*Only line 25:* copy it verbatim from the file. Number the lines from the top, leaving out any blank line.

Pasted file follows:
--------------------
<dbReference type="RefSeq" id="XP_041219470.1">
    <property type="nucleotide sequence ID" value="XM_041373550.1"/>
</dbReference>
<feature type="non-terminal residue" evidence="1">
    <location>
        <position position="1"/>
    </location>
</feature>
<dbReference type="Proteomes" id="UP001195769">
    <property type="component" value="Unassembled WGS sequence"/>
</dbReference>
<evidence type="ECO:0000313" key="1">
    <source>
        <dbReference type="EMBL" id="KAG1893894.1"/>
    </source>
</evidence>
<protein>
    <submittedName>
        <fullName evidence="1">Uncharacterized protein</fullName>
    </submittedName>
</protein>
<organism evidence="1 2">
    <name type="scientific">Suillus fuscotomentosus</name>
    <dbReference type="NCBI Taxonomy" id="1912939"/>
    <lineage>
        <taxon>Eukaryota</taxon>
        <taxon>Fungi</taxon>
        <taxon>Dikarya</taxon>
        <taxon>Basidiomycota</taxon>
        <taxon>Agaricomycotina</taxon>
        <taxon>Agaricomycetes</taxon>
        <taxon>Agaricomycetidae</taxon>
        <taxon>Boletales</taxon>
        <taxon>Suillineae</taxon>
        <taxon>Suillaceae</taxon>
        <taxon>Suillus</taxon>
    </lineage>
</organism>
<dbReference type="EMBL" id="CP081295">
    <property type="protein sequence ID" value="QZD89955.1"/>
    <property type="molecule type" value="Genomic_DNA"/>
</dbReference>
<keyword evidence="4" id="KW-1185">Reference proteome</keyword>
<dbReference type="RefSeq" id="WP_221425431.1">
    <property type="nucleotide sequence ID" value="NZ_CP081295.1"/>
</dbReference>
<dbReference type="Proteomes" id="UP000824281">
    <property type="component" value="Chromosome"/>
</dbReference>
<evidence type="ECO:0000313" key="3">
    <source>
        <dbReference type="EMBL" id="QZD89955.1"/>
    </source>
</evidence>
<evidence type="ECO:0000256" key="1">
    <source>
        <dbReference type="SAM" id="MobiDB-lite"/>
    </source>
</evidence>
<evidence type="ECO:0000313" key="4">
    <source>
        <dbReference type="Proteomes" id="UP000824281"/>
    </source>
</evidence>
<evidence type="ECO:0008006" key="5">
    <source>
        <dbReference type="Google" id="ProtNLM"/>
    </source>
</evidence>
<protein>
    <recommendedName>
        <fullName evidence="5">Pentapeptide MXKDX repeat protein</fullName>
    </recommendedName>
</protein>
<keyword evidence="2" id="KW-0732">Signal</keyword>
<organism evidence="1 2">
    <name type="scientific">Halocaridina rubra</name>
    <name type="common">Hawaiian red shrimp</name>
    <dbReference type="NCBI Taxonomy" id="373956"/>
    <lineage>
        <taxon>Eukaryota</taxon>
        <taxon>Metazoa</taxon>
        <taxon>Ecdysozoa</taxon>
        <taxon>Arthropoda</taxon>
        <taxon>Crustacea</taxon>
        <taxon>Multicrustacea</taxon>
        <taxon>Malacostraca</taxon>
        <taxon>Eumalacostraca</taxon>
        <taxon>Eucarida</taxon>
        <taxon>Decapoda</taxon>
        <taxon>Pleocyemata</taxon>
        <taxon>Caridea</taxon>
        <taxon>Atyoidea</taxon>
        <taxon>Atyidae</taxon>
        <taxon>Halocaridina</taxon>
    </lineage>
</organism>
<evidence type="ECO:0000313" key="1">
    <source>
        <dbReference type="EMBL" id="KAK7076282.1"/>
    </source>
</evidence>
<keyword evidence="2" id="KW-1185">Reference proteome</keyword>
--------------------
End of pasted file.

    <lineage>